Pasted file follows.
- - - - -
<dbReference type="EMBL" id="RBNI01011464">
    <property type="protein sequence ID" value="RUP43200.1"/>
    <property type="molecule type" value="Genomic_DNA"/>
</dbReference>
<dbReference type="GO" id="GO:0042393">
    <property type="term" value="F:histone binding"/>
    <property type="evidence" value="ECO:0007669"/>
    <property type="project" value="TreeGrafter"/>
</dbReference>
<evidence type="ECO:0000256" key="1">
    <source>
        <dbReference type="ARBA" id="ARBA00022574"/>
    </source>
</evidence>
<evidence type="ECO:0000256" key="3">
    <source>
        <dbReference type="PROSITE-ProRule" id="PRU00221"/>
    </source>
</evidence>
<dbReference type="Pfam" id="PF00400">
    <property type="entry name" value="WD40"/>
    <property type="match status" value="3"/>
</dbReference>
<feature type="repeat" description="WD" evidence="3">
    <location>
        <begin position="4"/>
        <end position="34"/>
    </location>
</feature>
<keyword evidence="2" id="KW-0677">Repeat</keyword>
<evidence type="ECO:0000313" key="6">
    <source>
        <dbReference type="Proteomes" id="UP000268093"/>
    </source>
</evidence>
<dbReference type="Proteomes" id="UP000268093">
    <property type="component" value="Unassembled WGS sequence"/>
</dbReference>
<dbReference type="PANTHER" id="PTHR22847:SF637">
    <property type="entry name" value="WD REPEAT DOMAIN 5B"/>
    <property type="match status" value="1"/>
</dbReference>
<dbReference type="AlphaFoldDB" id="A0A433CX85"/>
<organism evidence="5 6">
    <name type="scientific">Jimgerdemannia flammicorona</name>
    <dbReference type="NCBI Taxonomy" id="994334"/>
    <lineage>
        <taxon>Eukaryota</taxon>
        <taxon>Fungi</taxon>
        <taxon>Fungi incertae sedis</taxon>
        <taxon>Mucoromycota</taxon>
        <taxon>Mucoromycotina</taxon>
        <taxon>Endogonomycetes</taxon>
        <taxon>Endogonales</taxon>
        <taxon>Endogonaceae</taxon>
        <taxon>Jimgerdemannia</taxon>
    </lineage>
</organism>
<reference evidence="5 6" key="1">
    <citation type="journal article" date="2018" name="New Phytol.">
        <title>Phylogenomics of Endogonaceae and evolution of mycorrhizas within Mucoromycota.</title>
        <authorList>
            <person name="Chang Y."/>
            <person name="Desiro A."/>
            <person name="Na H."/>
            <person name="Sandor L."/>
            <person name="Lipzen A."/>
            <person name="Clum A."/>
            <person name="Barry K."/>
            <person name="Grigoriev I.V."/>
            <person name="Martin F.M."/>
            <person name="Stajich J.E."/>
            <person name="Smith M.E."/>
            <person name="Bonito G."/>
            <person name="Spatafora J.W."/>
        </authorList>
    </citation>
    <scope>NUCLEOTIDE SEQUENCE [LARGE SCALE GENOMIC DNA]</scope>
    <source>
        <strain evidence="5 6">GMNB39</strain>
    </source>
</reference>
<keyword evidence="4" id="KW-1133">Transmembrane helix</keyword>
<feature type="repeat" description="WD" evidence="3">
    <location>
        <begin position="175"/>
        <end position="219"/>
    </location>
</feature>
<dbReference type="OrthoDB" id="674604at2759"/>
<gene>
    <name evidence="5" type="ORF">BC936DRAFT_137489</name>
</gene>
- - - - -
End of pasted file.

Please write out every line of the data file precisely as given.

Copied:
<dbReference type="EMBL" id="RBNI01011464">
    <property type="protein sequence ID" value="RUP43200.1"/>
    <property type="molecule type" value="Genomic_DNA"/>
</dbReference>
<dbReference type="GO" id="GO:0042393">
    <property type="term" value="F:histone binding"/>
    <property type="evidence" value="ECO:0007669"/>
    <property type="project" value="TreeGrafter"/>
</dbReference>
<evidence type="ECO:0000256" key="1">
    <source>
        <dbReference type="ARBA" id="ARBA00022574"/>
    </source>
</evidence>
<evidence type="ECO:0000256" key="3">
    <source>
        <dbReference type="PROSITE-ProRule" id="PRU00221"/>
    </source>
</evidence>
<dbReference type="Pfam" id="PF00400">
    <property type="entry name" value="WD40"/>
    <property type="match status" value="3"/>
</dbReference>
<feature type="repeat" description="WD" evidence="3">
    <location>
        <begin position="4"/>
        <end position="34"/>
    </location>
</feature>
<keyword evidence="2" id="KW-0677">Repeat</keyword>
<evidence type="ECO:0000313" key="6">
    <source>
        <dbReference type="Proteomes" id="UP000268093"/>
    </source>
</evidence>
<dbReference type="Proteomes" id="UP000268093">
    <property type="component" value="Unassembled WGS sequence"/>
</dbReference>
<dbReference type="PANTHER" id="PTHR22847:SF637">
    <property type="entry name" value="WD REPEAT DOMAIN 5B"/>
    <property type="match status" value="1"/>
</dbReference>
<dbReference type="AlphaFoldDB" id="A0A433CX85"/>
<organism evidence="5 6">
    <name type="scientific">Jimgerdemannia flammicorona</name>
    <dbReference type="NCBI Taxonomy" id="994334"/>
    <lineage>
        <taxon>Eukaryota</taxon>
        <taxon>Fungi</taxon>
        <taxon>Fungi incertae sedis</taxon>
        <taxon>Mucoromycota</taxon>
        <taxon>Mucoromycotina</taxon>
        <taxon>Endogonomycetes</taxon>
        <taxon>Endogonales</taxon>
        <taxon>Endogonaceae</taxon>
        <taxon>Jimgerdemannia</taxon>
    </lineage>
</organism>
<reference evidence="5 6" key="1">
    <citation type="journal article" date="2018" name="New Phytol.">
        <title>Phylogenomics of Endogonaceae and evolution of mycorrhizas within Mucoromycota.</title>
        <authorList>
            <person name="Chang Y."/>
            <person name="Desiro A."/>
            <person name="Na H."/>
            <person name="Sandor L."/>
            <person name="Lipzen A."/>
            <person name="Clum A."/>
            <person name="Barry K."/>
            <person name="Grigoriev I.V."/>
            <person name="Martin F.M."/>
            <person name="Stajich J.E."/>
            <person name="Smith M.E."/>
            <person name="Bonito G."/>
            <person name="Spatafora J.W."/>
        </authorList>
    </citation>
    <scope>NUCLEOTIDE SEQUENCE [LARGE SCALE GENOMIC DNA]</scope>
    <source>
        <strain evidence="5 6">GMNB39</strain>
    </source>
</reference>
<keyword evidence="4" id="KW-1133">Transmembrane helix</keyword>
<feature type="repeat" description="WD" evidence="3">
    <location>
        <begin position="175"/>
        <end position="219"/>
    </location>
</feature>
<dbReference type="OrthoDB" id="674604at2759"/>
<gene>
    <name evidence="5" type="ORF">BC936DRAFT_137489</name>
</gene>